Journal of Bhutan Studies Volume 17, Winter 2007

1. Political Scenario in Bhutan during 1774-1906: An Impact Analysis on Trade and Commerce by Ratna Sarkar and Indrajit Ray

This article seeks to bring out the causations between various political events and trade relation of Bhutan during the previous centuries. Section I of this article documents various political events that led to the evolution of Bhutanese trade during the eighteenth-nineteenth centuries. Section II, however, traces out various political events that were intended to obstruct the expansion of Russian and Chinese imperialism. Section III contains a brief conclusion.

2. Democracy from Above: Regime Transition in the Kingdom of Bhutan by Aim Sinpeng

The first part of the essay focusses on theoretical framework of structuralist and voluntarist approaches on political regime change. The second part addresses Bhutan’s underlying social and economic conditions prior to the regime transformation and then analyses are given as to why regime change was not called for by the mass, but rather instigated by the ultimate leader of the nation.

3. A Unique Parallel by Dr. Sonam B. Wangyal

In this article, the author draws the similarity between Shabdrung Ngawang Namgyal of Bhutan and Ögödei Khan (The Great Khan) of Mongolia. Despite the obvious difference that the former was a man of religion and lived and ruled by the law of compassion and the latter was a conqueror who lived and ruled by the blade of his sword, the author argues that one can draw a unique parallel between the two, separated by great distance and time, in two historic events that had impacts in the corresponding nations’ history.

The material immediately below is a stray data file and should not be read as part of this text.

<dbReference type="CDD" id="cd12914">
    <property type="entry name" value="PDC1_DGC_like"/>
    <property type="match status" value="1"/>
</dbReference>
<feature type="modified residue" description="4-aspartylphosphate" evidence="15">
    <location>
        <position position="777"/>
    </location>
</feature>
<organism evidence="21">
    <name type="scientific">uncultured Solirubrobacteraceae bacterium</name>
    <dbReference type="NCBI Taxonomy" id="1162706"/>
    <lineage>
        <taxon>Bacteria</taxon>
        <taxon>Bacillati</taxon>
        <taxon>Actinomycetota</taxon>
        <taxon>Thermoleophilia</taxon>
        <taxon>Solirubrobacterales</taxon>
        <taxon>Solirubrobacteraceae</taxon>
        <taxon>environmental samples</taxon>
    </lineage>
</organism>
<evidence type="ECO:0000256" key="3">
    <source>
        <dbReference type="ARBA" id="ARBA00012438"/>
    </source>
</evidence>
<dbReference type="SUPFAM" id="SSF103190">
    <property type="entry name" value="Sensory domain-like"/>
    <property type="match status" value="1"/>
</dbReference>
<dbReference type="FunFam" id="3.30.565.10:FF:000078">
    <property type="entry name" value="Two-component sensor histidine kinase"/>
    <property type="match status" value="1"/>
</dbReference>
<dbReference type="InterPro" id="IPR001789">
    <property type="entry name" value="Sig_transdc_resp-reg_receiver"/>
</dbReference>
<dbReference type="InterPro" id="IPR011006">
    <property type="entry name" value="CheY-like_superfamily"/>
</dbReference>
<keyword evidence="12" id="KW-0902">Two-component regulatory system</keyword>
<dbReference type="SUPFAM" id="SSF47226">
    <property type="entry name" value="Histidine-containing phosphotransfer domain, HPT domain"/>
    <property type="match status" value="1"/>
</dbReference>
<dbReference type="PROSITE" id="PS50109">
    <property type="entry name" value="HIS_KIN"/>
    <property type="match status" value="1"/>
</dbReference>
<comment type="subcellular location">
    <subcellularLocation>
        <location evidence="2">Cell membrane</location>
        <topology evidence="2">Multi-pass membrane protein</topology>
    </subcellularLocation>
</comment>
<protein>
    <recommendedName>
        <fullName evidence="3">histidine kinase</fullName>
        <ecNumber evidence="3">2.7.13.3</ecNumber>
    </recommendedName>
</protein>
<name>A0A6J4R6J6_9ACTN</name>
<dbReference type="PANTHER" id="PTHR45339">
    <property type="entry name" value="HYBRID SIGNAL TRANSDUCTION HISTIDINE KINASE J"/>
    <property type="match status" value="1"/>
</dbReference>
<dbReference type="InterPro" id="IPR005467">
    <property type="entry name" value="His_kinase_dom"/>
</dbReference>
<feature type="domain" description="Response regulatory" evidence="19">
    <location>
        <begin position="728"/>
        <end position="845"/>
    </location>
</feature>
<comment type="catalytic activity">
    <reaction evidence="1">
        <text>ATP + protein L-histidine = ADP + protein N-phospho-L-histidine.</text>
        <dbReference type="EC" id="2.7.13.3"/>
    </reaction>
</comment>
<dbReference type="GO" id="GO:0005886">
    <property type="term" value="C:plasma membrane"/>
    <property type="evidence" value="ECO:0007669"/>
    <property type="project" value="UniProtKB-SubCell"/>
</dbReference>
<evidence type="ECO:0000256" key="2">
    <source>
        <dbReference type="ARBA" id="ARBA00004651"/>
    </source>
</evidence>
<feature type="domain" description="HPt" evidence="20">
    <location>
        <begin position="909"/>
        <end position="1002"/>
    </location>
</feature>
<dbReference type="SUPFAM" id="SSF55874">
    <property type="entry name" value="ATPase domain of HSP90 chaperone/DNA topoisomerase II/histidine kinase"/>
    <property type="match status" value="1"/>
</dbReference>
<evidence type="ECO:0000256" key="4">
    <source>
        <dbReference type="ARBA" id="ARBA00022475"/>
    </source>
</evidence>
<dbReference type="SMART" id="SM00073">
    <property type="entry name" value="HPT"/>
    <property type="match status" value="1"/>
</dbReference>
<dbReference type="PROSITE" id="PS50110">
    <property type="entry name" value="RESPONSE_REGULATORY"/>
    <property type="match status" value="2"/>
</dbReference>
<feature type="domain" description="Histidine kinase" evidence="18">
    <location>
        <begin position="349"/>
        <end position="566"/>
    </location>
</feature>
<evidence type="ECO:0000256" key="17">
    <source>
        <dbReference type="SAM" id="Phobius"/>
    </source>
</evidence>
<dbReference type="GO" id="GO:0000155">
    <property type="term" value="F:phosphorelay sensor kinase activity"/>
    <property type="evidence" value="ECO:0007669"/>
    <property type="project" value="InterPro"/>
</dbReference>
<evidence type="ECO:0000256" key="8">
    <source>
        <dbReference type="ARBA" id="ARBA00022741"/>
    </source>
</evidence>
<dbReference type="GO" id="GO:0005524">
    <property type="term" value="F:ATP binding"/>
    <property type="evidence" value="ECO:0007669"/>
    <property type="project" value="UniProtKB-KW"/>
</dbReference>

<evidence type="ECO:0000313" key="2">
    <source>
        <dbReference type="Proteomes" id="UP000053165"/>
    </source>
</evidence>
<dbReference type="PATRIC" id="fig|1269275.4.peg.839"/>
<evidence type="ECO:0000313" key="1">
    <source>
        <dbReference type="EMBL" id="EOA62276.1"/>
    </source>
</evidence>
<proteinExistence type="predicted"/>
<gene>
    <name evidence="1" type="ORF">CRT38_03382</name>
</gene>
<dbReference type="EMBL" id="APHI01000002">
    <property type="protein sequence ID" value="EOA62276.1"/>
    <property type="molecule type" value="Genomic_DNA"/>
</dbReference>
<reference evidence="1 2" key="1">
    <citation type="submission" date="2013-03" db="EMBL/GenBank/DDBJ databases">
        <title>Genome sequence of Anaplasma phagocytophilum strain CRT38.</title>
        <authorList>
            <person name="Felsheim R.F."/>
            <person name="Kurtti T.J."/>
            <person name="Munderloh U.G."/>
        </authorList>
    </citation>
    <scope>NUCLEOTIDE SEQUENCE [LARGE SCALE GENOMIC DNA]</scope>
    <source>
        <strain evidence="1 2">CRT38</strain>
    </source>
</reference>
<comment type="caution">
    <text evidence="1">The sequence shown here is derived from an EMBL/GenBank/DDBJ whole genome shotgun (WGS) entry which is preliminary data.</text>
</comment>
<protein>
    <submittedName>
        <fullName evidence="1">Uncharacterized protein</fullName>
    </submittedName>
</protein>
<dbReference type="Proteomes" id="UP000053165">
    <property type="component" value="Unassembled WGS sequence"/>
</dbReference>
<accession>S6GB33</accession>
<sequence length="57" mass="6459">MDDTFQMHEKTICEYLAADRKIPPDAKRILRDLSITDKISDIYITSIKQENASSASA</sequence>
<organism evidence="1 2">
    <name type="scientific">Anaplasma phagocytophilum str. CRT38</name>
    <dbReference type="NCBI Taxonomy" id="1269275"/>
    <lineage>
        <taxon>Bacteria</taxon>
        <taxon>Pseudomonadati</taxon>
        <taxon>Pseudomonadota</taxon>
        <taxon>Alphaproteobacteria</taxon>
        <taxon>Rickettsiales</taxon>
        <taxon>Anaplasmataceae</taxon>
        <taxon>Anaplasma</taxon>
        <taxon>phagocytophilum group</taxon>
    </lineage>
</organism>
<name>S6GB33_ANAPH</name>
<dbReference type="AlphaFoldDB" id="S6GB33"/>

4. Khar: The Oral Tradition of Game of Riddles in Tshanglakha Speaking Community of Eastern Bhutan by Tshering Dorji

Khar, which literally means ‘house’, is an age old oral tradition of riddle games in Tshanglakha (Sharchopkha) speaking communities of eastern Bhutan. This paper attempts to explain the terminology khar for the game of riddles. The preliminary survey of its presence in other dialectic groups of eastern Bhutan, explanation of the terminology for the game, comparison amongst the riddles in different dialectic communities and the way of playing the riddles as well the occasions during which it is played are discussed.

5. Bhutanese Folktales: Common Man’s Media with Missions for Society by Chandra Shekhar Sharma

The paper attempts to analyse the folktales of Bhutan as common man’s media with some missions. In due course of research it proposes to trace the positioning of common man and his life in the folktales. The sources for this analysis are the available Bhutanese folktales translated into English.

6. A Pre-budget Exercise as a Pro-poor Development Tool by Phub W. Dorji

This paper attempts to underline some of the issues relevant to, specifically, the expenditure budgeting facet or, explicitly, the Medium Term Expenditure Framework process of the proposed framework. It presents some qualitative (and quantitative) evidence for the incorporation of such a pre-budget exercise in the national budgeting process. And it seeks to reason that the benefits of such a practice inevitably accrue to the poor in developing countries.